Thyroid UK
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Should I be worried about my 9am cortisol result?

Hi im new on here. I suffer from hashimotos thyroiditis and have been having yearly short synacthen tests for the past 3years. I had just a 9am cortisol done two weeks ago and the result was 171. Before having the test I had to convince the endo to do it as I previously had been told by others in his team that it should be yearly monitored to which he didn't think necessary! So he did it and upon requesting my results I asked again if I could have the SST and he responded by saying my 9am cortisol was probably ok but yes he will arrange for SST. Is 9am cortisol result of 171 rather low?

many thanks in advance

4 Replies

sarah, after years of suffering endos and GP's treating my Hashimoto's I've decided that this doctor of functional medicine has a better understanding of what is going wrong. He has a series of short videos and this one is regard to high cortisol which I think you will find very interesting.


Hi, Sarah, the lab taking the test provides its own ranges. They are the ones that help to assess if your result is within the range.


Yes it is on low side . Ideally above 193. However the important reading is the second one. That shows if your adrenals are responsive. It should triple. Be around 521.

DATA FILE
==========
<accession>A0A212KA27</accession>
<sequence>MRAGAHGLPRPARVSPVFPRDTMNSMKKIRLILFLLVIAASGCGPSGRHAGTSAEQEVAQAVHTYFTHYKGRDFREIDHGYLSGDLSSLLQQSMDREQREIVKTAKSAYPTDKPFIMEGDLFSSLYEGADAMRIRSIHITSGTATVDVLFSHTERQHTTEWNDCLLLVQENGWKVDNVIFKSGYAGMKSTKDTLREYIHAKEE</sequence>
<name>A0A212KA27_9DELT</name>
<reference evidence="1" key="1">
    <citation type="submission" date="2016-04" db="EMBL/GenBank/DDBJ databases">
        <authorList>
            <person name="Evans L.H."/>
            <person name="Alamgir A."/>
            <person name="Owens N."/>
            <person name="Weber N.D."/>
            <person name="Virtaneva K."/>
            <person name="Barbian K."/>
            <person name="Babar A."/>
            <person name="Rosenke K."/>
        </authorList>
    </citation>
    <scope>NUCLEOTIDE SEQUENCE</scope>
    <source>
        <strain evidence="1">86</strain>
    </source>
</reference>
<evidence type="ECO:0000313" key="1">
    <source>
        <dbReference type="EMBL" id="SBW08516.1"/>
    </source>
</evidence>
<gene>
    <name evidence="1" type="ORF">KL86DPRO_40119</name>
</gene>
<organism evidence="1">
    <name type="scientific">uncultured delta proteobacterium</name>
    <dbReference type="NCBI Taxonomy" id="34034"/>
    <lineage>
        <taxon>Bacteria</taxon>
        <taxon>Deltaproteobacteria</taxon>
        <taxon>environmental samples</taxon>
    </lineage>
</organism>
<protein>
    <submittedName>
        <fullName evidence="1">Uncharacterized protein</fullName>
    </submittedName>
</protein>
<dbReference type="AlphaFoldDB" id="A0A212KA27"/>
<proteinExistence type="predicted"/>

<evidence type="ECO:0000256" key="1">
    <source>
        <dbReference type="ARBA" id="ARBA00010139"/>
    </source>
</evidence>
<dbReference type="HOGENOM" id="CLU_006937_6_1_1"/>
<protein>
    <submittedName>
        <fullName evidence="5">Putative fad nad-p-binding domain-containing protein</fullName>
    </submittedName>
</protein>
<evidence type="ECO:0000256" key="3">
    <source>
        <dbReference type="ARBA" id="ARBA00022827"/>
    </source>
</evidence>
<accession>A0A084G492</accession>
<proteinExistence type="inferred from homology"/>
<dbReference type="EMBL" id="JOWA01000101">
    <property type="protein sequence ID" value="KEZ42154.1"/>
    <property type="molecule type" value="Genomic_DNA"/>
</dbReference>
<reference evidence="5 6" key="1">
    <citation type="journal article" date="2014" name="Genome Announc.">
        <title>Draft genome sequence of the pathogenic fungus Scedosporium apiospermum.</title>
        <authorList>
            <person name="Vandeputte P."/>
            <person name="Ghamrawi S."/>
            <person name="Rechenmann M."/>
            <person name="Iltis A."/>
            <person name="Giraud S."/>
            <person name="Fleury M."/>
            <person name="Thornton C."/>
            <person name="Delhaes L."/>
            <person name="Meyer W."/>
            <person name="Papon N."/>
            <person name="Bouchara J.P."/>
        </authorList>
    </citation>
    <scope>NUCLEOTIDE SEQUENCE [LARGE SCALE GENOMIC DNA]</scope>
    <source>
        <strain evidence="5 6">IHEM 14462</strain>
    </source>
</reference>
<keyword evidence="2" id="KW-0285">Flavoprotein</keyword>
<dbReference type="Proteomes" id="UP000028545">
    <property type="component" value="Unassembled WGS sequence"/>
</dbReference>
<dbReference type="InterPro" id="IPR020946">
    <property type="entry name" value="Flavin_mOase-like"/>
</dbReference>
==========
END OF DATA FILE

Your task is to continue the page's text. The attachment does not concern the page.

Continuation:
Sarah86, have you ever had your pituitary function checked out? Low cortisol can be caused by the pituitary's failure to stimulate the adrenals with ACTH, and this doesn't show up on a short synacthen test obviously, because when the adrenals DO get stimulated, they often work fine.

According to Dr Peter Snyder's article on the Wolters Kluwer Health website

readings below 83 nmol/L clearly indicate cortisol insufficiency, and levels above 497 nmol/L equally clearly show there is no problem, but there is a grey area between these two figures between where caution has to be exercised, because hypocortisolism caused by pituitary dysfunction can be hard to detect. He says "A serum cortisol value of >83nmol/L but <497nmol/L that is persistent on repeat determination is an indication to evaluate ACTH reserve."

It looks to me as if you're well down in the grey area. If your other SSTs have shown a basal level of less than 497 nmol/L you have good grounds for asking for 'an evaluation of ACTH reserve' i.e. the insulin stress test or glucagon stimulation test. Do read 'Christine's Story' on (scroll to bottom) for a harrowing account of how hypopituitarism was missed because of the SST.


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